As well as experiencing some very big weather I really was struck by how the huge mass of data available from multiple weather satellites and climate prediction models was being used to plan for disaster relief and give information to those in affected areas. And it wasn’t the traditional media, there was simply no point in watching the TV weather channels with their reporters standing on windy Jersey shore beach fronts when you could access climate models online and the many, many blogs and twitter feeds from scientists and data analysts- professional and amateur.
In the States Sandy was named ‘Bride of Franken-storm’ because several weather events came together-a tropical hurricane and a nor’easter. It co-incided with Halloween. It was described as a ‘monster’ or ‘perfect storm’. It was certainly a perfect storm for data geeks. There was a lot of data about that cloud and a lot of it was open.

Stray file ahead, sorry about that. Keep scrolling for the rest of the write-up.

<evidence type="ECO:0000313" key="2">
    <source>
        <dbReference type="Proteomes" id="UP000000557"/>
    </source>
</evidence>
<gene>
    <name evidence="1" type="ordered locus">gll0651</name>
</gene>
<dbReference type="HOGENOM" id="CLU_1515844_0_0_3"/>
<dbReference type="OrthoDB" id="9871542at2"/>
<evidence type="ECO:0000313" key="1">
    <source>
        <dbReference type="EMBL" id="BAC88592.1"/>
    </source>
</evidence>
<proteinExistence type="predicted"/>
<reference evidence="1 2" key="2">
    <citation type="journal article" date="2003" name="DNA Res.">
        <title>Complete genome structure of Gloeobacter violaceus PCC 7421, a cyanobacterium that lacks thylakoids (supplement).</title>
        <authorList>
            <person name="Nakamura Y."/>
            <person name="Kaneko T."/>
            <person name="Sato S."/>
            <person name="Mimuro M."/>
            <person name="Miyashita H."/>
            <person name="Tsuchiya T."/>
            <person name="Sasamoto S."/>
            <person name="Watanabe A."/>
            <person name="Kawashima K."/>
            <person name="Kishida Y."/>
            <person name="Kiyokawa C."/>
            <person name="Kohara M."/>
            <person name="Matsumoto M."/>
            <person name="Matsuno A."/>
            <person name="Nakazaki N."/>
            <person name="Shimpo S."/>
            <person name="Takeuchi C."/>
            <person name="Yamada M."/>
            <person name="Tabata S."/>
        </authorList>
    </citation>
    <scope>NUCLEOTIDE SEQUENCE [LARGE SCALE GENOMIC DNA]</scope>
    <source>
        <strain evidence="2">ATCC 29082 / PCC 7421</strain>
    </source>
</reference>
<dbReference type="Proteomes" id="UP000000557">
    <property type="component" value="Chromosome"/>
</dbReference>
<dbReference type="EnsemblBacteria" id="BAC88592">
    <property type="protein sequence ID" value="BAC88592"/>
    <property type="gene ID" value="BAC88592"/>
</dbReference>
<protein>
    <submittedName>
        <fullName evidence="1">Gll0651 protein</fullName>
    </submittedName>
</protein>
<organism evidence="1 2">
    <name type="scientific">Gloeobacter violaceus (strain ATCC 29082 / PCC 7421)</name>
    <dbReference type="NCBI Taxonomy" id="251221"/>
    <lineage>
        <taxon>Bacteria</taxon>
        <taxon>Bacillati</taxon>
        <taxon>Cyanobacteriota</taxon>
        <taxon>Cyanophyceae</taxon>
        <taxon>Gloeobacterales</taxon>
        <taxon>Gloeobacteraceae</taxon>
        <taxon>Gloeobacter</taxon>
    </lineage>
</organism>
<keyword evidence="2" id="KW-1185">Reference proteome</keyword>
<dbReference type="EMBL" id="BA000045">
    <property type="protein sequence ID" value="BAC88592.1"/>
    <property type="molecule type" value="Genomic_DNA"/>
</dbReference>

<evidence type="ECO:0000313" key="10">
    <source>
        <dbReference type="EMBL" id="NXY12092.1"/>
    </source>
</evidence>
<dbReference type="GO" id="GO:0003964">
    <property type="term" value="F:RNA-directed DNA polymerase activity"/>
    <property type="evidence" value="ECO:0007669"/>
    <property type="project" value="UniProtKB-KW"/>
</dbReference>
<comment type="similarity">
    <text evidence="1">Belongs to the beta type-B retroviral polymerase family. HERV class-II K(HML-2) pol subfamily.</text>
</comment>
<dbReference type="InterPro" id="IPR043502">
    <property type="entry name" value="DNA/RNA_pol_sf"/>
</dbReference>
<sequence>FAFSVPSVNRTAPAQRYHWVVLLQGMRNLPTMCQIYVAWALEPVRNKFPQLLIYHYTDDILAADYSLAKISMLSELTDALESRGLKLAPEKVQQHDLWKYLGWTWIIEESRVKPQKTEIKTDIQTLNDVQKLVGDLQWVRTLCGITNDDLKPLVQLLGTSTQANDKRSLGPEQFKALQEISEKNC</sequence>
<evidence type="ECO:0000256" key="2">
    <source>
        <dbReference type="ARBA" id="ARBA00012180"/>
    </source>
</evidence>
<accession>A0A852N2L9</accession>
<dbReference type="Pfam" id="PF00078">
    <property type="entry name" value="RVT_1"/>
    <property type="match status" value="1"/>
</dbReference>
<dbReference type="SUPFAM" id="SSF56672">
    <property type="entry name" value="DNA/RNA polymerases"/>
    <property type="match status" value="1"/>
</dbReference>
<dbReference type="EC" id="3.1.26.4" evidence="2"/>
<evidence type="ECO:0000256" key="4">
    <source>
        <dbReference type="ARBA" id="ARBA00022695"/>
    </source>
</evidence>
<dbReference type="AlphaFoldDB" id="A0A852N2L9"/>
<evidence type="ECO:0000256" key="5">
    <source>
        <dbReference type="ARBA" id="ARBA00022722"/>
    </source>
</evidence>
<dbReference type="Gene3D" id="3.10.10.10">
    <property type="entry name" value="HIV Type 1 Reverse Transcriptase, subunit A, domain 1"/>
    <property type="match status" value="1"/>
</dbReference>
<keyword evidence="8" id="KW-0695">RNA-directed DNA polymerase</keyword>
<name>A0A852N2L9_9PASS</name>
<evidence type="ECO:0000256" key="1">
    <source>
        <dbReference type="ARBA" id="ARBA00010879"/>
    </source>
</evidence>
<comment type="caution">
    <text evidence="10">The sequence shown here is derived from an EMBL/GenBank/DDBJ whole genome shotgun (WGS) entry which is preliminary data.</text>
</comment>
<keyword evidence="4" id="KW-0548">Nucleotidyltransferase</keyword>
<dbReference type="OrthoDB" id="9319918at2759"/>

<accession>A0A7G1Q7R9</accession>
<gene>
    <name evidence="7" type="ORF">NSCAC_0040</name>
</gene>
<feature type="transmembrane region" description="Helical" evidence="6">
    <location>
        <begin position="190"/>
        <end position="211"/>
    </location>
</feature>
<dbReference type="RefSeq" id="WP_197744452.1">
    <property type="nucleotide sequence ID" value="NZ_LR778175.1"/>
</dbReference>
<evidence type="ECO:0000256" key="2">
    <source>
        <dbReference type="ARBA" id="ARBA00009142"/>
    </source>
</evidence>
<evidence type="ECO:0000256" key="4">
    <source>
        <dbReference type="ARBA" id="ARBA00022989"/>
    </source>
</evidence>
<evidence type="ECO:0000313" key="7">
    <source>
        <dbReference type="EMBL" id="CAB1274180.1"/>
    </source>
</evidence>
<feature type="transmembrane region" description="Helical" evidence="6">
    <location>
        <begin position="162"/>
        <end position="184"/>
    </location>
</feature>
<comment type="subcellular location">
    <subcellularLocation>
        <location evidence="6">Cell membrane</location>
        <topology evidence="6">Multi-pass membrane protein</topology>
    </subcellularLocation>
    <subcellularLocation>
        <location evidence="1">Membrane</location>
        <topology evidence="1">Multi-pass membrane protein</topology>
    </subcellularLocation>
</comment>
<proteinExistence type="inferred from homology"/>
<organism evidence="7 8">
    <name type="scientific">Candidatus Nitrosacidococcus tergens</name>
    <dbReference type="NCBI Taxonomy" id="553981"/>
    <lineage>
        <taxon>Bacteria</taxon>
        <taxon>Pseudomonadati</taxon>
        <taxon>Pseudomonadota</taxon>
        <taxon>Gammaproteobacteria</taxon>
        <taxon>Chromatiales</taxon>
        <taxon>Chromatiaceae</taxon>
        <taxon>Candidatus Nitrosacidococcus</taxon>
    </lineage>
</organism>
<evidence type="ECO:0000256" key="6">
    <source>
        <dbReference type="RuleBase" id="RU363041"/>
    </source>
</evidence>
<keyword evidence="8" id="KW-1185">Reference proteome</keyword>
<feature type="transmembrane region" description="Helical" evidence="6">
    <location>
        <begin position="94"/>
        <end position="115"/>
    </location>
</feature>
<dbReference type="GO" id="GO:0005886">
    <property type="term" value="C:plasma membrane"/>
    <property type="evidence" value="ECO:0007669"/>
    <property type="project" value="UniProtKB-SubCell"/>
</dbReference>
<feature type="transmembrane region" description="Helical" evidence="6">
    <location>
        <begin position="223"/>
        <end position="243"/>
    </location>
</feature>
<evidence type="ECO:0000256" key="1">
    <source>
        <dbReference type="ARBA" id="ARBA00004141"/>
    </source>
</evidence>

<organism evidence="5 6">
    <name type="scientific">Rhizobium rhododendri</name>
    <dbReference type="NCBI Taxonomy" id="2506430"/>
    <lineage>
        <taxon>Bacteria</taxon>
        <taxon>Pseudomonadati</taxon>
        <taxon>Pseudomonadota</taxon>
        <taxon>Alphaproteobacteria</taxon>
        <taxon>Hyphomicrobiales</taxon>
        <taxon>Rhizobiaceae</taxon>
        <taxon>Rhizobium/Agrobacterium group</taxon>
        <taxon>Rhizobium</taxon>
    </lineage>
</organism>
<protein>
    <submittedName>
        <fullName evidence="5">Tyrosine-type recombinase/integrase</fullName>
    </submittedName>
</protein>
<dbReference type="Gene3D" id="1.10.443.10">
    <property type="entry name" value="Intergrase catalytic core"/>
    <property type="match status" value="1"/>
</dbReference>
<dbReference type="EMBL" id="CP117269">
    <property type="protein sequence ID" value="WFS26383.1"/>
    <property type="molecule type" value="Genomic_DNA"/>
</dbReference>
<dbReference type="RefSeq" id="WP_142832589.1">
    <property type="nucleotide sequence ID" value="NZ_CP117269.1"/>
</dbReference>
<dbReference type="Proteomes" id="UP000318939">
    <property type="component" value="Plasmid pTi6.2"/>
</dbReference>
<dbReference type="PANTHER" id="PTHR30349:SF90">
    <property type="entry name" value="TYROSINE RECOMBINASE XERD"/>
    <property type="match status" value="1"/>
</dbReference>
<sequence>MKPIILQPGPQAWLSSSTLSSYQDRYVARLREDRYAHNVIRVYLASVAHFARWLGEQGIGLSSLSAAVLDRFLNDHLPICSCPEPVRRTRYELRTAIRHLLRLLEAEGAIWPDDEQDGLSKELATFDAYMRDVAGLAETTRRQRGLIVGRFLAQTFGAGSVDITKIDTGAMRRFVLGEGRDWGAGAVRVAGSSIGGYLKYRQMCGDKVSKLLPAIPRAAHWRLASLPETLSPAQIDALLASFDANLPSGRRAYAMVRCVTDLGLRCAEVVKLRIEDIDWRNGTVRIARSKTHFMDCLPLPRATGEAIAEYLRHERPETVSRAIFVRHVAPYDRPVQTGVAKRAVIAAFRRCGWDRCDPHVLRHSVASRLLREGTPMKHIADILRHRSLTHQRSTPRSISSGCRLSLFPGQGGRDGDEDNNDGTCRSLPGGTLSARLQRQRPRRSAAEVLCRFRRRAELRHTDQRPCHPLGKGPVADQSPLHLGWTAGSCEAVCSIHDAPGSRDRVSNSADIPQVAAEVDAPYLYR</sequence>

While the tragic loss of life obviously makes the story a sad one, I have never seen so many friends and colleagues showing an interest in hour by hour updates, predictions and computer modelling.
Then the power went out.
I was struck by how the storm and the aftermath quickly became part of the US elections, with the responses of each of the candidates being used to judge their presidential qualities. In the US such a storm is considered by some to be an act of God.
‘In God we trust- everyone else must bring data.’
I was reminded also that the website from which I was getting much of my information was called the weather underground. The weathermen underground of the 1960s were an organisation who aimed for “the destruction of US imperialism and achieve a classless world’
They took their name from the famous Bob Dylan line:
“You don’t need a weatherman to know which way the wind blows,”
I suggest that this is the perfect time to resurrect that quote, not as revolutionaries, but as users of big data to meet the challenges of increasingly complex change.